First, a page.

Seoul belongs to the temperate zone featured by four distinctive seasons of spring, summer, autumn and winter.

The yearly average temperature of Seoul is 12.9 degrees C. Temperatures in Seoul tend to fluctuate a great deal, reaching as high as 36.1 degrees C in the summer and dropping as low as -13.7 degrees C in the winter. Influenced by the north Pacific high pressure system, Seoul has hot and humid summers with average temperatures above 20 degrees C from June through September.

During the midsummer period the city often records daily highs of over 30 degrees C. In winter, Seoul is topographically influenced by the expansion of the Siberian high pressure and prevailing west wind with temperatures dropping lower than other regions on the same latitude. The rise and fall of the high pressure system causes a typical cycle of three successive cold days followed by four warmer days, relieving people from freezing temperatures.

The annual precipitation in Seoul averages 1,210.2 mm, which is more than the average amount of rainfall across the peninsula. Most of the rainfall is concentrated in the rainy months (monsoon period) of June through September when downpours account for about 70 % of the total annual precipitation. Except for those rainy spells, however, Seoul boasts fine weather throughout the year and is especially famous for its azure autumn skies.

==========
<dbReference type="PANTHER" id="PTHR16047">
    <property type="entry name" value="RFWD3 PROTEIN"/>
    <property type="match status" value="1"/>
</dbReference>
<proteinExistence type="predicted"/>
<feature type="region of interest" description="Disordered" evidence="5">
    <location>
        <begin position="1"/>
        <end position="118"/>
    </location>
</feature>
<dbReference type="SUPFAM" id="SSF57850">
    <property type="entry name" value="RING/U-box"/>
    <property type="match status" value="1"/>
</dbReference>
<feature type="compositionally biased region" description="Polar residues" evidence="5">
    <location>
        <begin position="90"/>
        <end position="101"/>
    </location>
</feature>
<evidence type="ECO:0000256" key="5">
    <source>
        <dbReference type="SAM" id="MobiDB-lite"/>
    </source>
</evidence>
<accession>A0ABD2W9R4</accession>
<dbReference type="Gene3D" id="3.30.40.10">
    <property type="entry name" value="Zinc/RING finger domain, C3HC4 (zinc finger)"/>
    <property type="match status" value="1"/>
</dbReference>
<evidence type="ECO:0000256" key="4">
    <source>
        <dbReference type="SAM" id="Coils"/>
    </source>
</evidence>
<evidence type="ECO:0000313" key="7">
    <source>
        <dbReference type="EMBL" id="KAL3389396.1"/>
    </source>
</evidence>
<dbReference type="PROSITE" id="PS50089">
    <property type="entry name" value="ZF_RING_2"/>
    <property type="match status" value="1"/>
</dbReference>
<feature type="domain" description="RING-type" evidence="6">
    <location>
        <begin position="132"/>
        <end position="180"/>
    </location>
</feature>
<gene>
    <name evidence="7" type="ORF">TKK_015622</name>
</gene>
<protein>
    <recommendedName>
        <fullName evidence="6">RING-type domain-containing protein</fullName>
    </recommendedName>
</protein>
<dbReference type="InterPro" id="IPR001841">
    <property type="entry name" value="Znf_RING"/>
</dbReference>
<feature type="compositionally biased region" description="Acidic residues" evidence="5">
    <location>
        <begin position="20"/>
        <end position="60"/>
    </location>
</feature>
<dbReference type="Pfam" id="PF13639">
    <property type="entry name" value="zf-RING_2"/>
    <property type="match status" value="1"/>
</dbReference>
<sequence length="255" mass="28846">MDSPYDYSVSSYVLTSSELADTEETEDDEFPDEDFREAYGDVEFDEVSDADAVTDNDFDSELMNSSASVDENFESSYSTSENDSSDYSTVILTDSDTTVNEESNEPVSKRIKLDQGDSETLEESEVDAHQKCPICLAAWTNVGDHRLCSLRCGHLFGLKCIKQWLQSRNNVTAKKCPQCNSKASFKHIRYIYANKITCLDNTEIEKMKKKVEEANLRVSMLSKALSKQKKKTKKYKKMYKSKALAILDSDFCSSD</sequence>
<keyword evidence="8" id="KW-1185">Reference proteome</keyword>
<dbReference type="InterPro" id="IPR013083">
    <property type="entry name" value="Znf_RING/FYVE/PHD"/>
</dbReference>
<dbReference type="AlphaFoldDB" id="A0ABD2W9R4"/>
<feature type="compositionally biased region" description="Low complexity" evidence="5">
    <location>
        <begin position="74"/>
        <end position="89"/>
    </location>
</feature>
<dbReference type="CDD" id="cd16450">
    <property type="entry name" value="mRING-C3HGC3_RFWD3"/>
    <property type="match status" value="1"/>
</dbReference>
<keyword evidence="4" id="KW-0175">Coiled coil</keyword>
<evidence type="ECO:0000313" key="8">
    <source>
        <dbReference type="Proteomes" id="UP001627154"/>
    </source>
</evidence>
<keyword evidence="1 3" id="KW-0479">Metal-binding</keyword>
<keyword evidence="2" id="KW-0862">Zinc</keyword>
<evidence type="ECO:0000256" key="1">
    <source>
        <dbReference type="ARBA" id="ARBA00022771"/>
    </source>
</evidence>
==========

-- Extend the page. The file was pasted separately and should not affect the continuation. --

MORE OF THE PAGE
Korean NationalFlag

The Korean flag is called t'aegukki. Its design symbolizes the principles of yin and yang in Oriental philosophy. The circle in the center of the flag is divided into two equal parts. The upper red section represents the positive cosmic forces of yang. Conversely, the lower blue section represents the negative cosmic forces of yin. The two forces together embody the concepts of continual movement and balance and harmony that characterize the sphere of infinity. The circle is surrounded by four trigrams, one in each corner. Each trigram symbolizes one of the four universal elements :

The national flower of Korea is the Mugunghwa or Rose of Sharon. Every year from June to October a profusion of Mugunhwa blossoms grace the entire country. Unlike most flowers, Mugunghwa is remarkably tenacious and is able to withstand both blight and insects. The flower's symbolic significance stems from Mugunghwa's root word, "Mugung," meaning immortality. This word accurately reflects the perseverance and determination of the Korean people that has been demonstrated through out their long history.



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